But first we wait, we sit silently, patiently in the desert waiting for the voice of God.

This reflect is dedicated to BeautyBeyondBones whose Christian faith and incredible spirit pours forth from her blog and into the world. A truly inspiring Christian blogger who exhibits the kind of hope I am struggling to convey to you here in words– certainly worth a follow this Advent season.

God of mercy and consolation, help us in our weakness and free us from sin. Hear our prayers that we may rejoice at the coming of your Son, who lives and reigns with you and the Holy Spirit, one God, for ever and ever. Amen.

Featured image by Kristopher Roller on Unsplash.

A Living Parable: Jesus Heals on the Sabbath

There is strong scriptural evidence to suggest that Jesus modeled His personal ministry on the prophet Jeremiah in the Old Testament. Jeremiah is a major prophet in the Old Testament and is often called the “weeping prophet” because of his physical actions that conveyed God’s message to His people through Jeremiah. He is accredited with authoring, including the Book of Jeremiah, the Book of Kings and Book of Lamentations which all chronicle his physical actions and their meaning in Jewish society.

Thus the Lord said to me: Make yourself a yoke of straps and bars, and put them on your neck. Send word to the king of Edom, the king of Moab, the king of the Ammonites, the king of Tyre, and the king of Sidon by the hand of the envoys who have come to Jerusalem to King Zedekiah of Judah. (Jeremiah 27:2-3)

Jeremiah once famously bore a wooden yoke and proceeded to the courts of the most powerful monarchs of his time to demonstrate God’s teaching of the yoke the people had born by worshiping false gods and straying from the Lord, particularly because of the influence of a false prophet. After the wooden yoke is broken by one of the Kings, again as a sign of his supposed ability to crush the enemy’s power, Jeremiah returns with a message about an iron yoke that the people of Israel have taken upon themselves because of their sin.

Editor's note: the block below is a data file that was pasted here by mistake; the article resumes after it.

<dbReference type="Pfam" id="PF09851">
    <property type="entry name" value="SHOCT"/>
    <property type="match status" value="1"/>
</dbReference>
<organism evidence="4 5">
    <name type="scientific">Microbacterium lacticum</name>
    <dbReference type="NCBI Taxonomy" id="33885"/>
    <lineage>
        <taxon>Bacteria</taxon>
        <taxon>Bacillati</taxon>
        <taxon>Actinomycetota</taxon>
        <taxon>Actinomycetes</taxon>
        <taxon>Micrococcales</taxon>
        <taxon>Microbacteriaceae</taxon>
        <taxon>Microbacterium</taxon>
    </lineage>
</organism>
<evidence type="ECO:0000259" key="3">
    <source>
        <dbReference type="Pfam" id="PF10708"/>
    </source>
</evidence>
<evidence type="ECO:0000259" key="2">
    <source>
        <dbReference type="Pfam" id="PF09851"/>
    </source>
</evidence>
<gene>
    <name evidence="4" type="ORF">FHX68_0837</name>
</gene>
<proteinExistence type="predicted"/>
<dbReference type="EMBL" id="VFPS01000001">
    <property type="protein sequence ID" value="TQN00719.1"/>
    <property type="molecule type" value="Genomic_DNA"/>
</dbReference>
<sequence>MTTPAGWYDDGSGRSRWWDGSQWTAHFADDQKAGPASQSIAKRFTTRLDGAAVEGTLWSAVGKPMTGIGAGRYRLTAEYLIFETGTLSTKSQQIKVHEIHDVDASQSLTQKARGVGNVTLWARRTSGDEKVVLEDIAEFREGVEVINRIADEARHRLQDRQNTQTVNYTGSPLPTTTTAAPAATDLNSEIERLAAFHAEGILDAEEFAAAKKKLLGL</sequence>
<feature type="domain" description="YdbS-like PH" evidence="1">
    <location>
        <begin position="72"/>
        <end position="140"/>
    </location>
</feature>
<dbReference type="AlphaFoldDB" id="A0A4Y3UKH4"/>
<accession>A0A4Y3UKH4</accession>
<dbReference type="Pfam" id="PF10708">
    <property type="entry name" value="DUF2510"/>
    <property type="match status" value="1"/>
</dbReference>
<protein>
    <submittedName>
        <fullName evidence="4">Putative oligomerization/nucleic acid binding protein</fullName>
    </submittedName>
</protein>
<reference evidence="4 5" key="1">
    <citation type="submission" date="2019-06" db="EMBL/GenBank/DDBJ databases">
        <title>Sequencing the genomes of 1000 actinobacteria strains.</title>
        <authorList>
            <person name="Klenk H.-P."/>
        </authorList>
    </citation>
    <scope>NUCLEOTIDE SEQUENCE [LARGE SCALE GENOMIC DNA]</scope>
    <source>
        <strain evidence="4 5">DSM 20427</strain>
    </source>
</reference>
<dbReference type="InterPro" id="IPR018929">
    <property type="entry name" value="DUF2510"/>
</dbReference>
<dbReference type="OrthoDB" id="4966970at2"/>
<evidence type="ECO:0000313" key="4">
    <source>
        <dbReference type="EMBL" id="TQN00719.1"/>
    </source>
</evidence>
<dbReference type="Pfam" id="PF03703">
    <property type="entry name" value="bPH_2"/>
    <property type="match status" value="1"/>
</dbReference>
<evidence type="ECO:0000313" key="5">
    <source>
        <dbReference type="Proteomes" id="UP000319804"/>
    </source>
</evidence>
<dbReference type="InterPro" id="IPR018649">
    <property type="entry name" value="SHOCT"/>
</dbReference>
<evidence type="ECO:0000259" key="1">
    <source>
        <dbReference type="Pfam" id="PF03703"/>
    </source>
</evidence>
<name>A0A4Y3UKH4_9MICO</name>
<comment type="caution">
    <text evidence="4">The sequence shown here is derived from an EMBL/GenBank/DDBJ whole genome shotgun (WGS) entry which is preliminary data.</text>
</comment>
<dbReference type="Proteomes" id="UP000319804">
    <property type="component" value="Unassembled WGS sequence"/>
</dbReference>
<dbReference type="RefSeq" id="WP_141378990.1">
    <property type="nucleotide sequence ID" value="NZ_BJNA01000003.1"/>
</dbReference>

Sometime after the prophet Hananiah had broken the yoke from the neck of the prophet Jeremiah, the word of the Lord came to Jeremiah: Go, tell Hananiah, Thus says the Lord: You have broken wooden bars only to forge iron bars in place of them! For thus says the Lord of hosts, the God of Israel: I have put an iron yoke on the neck of all these nations so that they may serve King Nebuchadnezzar of Babylon, and they shall indeed serve him; I have even given him the wild animals. And the prophet Jeremiah said to the prophet Hananiah, “Listen, Hananiah, the Lord has not sent you, and you made this people trust in a lie. Therefore thus says the Lord: I am going to send you off the face of the earth. Within this year you will be dead, because you have spoken rebellion against the Lord.” (Jeremiah 28:12-16)